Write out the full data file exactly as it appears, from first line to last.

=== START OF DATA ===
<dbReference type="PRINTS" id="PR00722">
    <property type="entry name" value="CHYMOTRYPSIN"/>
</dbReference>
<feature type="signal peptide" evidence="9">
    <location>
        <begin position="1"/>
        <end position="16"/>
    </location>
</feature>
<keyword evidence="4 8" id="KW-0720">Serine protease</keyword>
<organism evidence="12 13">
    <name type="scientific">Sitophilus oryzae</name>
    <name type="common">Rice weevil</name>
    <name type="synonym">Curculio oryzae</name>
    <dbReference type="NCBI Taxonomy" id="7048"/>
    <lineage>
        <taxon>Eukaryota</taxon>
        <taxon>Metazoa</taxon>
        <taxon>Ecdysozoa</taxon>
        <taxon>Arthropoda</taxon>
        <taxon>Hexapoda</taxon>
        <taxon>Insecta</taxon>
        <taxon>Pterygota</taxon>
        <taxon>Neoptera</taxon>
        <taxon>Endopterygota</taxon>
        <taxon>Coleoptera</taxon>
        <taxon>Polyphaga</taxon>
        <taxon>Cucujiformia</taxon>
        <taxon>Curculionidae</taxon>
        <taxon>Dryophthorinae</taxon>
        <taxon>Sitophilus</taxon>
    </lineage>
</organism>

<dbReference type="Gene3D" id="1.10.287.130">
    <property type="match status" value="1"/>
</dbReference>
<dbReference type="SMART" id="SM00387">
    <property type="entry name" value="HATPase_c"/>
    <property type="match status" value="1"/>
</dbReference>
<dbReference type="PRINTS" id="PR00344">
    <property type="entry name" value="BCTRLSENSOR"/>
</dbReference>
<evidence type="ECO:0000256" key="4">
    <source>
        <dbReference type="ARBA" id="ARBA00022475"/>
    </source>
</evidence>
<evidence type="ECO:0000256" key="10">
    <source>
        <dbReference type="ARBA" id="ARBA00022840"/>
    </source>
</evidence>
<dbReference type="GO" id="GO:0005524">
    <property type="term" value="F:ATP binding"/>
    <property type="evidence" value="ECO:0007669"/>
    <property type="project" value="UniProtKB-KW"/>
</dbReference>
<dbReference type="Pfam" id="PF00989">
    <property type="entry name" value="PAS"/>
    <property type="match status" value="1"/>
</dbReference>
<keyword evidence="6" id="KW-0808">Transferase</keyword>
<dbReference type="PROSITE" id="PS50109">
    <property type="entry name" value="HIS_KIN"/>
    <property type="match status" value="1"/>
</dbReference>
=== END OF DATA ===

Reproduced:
<dbReference type="PRINTS" id="PR00722">
    <property type="entry name" value="CHYMOTRYPSIN"/>
</dbReference>
<feature type="signal peptide" evidence="9">
    <location>
        <begin position="1"/>
        <end position="16"/>
    </location>
</feature>
<keyword evidence="4 8" id="KW-0720">Serine protease</keyword>
<organism evidence="12 13">
    <name type="scientific">Sitophilus oryzae</name>
    <name type="common">Rice weevil</name>
    <name type="synonym">Curculio oryzae</name>
    <dbReference type="NCBI Taxonomy" id="7048"/>
    <lineage>
        <taxon>Eukaryota</taxon>
        <taxon>Metazoa</taxon>
        <taxon>Ecdysozoa</taxon>
        <taxon>Arthropoda</taxon>
        <taxon>Hexapoda</taxon>
        <taxon>Insecta</taxon>
        <taxon>Pterygota</taxon>
        <taxon>Neoptera</taxon>
        <taxon>Endopterygota</taxon>
        <taxon>Coleoptera</taxon>
        <taxon>Polyphaga</taxon>
        <taxon>Cucujiformia</taxon>
        <taxon>Curculionidae</taxon>
        <taxon>Dryophthorinae</taxon>
        <taxon>Sitophilus</taxon>
    </lineage>
</organism>

<dbReference type="Gene3D" id="1.10.287.130">
    <property type="match status" value="1"/>
</dbReference>
<dbReference type="SMART" id="SM00387">
    <property type="entry name" value="HATPase_c"/>
    <property type="match status" value="1"/>
</dbReference>
<dbReference type="PRINTS" id="PR00344">
    <property type="entry name" value="BCTRLSENSOR"/>
</dbReference>
<evidence type="ECO:0000256" key="4">
    <source>
        <dbReference type="ARBA" id="ARBA00022475"/>
    </source>
</evidence>
<evidence type="ECO:0000256" key="10">
    <source>
        <dbReference type="ARBA" id="ARBA00022840"/>
    </source>
</evidence>
<dbReference type="GO" id="GO:0005524">
    <property type="term" value="F:ATP binding"/>
    <property type="evidence" value="ECO:0007669"/>
    <property type="project" value="UniProtKB-KW"/>
</dbReference>
<dbReference type="Pfam" id="PF00989">
    <property type="entry name" value="PAS"/>
    <property type="match status" value="1"/>
</dbReference>
<keyword evidence="6" id="KW-0808">Transferase</keyword>
<dbReference type="PROSITE" id="PS50109">
    <property type="entry name" value="HIS_KIN"/>
    <property type="match status" value="1"/>
</dbReference>